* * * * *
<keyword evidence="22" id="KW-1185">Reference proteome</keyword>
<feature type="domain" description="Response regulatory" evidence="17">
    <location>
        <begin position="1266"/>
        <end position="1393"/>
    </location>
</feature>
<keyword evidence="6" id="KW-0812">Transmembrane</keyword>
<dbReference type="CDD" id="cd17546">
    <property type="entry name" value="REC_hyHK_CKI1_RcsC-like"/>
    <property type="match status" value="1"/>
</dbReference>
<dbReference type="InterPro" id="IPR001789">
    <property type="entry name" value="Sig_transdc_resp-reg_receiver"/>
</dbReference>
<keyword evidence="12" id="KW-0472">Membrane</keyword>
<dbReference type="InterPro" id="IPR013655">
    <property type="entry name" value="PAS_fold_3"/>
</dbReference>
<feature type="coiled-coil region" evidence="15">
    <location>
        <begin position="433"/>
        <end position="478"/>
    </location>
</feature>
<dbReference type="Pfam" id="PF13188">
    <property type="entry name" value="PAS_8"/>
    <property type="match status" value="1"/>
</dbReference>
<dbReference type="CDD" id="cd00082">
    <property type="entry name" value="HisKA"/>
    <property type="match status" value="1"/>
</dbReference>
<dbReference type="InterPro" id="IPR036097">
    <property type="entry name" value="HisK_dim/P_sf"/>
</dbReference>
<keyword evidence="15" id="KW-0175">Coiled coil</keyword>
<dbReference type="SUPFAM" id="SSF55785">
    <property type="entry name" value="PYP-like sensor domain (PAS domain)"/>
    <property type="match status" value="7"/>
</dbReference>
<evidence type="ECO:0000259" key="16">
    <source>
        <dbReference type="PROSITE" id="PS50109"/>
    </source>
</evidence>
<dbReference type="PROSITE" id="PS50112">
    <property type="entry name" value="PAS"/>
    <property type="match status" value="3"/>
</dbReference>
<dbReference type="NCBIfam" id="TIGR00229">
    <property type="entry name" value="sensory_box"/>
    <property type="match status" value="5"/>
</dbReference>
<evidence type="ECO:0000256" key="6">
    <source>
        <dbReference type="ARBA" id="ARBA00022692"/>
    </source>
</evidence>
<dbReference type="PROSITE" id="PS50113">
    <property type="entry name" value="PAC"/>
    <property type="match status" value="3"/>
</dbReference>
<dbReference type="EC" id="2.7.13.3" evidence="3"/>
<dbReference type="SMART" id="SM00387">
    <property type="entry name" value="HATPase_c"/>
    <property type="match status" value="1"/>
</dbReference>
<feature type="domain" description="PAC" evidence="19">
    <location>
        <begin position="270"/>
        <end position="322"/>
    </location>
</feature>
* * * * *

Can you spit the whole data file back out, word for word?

<keyword evidence="22" id="KW-1185">Reference proteome</keyword>
<feature type="domain" description="Response regulatory" evidence="17">
    <location>
        <begin position="1266"/>
        <end position="1393"/>
    </location>
</feature>
<keyword evidence="6" id="KW-0812">Transmembrane</keyword>
<dbReference type="CDD" id="cd17546">
    <property type="entry name" value="REC_hyHK_CKI1_RcsC-like"/>
    <property type="match status" value="1"/>
</dbReference>
<dbReference type="InterPro" id="IPR001789">
    <property type="entry name" value="Sig_transdc_resp-reg_receiver"/>
</dbReference>
<keyword evidence="12" id="KW-0472">Membrane</keyword>
<dbReference type="InterPro" id="IPR013655">
    <property type="entry name" value="PAS_fold_3"/>
</dbReference>
<feature type="coiled-coil region" evidence="15">
    <location>
        <begin position="433"/>
        <end position="478"/>
    </location>
</feature>
<dbReference type="Pfam" id="PF13188">
    <property type="entry name" value="PAS_8"/>
    <property type="match status" value="1"/>
</dbReference>
<dbReference type="CDD" id="cd00082">
    <property type="entry name" value="HisKA"/>
    <property type="match status" value="1"/>
</dbReference>
<dbReference type="InterPro" id="IPR036097">
    <property type="entry name" value="HisK_dim/P_sf"/>
</dbReference>
<keyword evidence="15" id="KW-0175">Coiled coil</keyword>
<dbReference type="SUPFAM" id="SSF55785">
    <property type="entry name" value="PYP-like sensor domain (PAS domain)"/>
    <property type="match status" value="7"/>
</dbReference>
<evidence type="ECO:0000259" key="16">
    <source>
        <dbReference type="PROSITE" id="PS50109"/>
    </source>
</evidence>
<dbReference type="PROSITE" id="PS50112">
    <property type="entry name" value="PAS"/>
    <property type="match status" value="3"/>
</dbReference>
<dbReference type="NCBIfam" id="TIGR00229">
    <property type="entry name" value="sensory_box"/>
    <property type="match status" value="5"/>
</dbReference>
<evidence type="ECO:0000256" key="6">
    <source>
        <dbReference type="ARBA" id="ARBA00022692"/>
    </source>
</evidence>
<dbReference type="PROSITE" id="PS50113">
    <property type="entry name" value="PAC"/>
    <property type="match status" value="3"/>
</dbReference>
<dbReference type="EC" id="2.7.13.3" evidence="3"/>
<dbReference type="SMART" id="SM00387">
    <property type="entry name" value="HATPase_c"/>
    <property type="match status" value="1"/>
</dbReference>
<feature type="domain" description="PAC" evidence="19">
    <location>
        <begin position="270"/>
        <end position="322"/>
    </location>
</feature>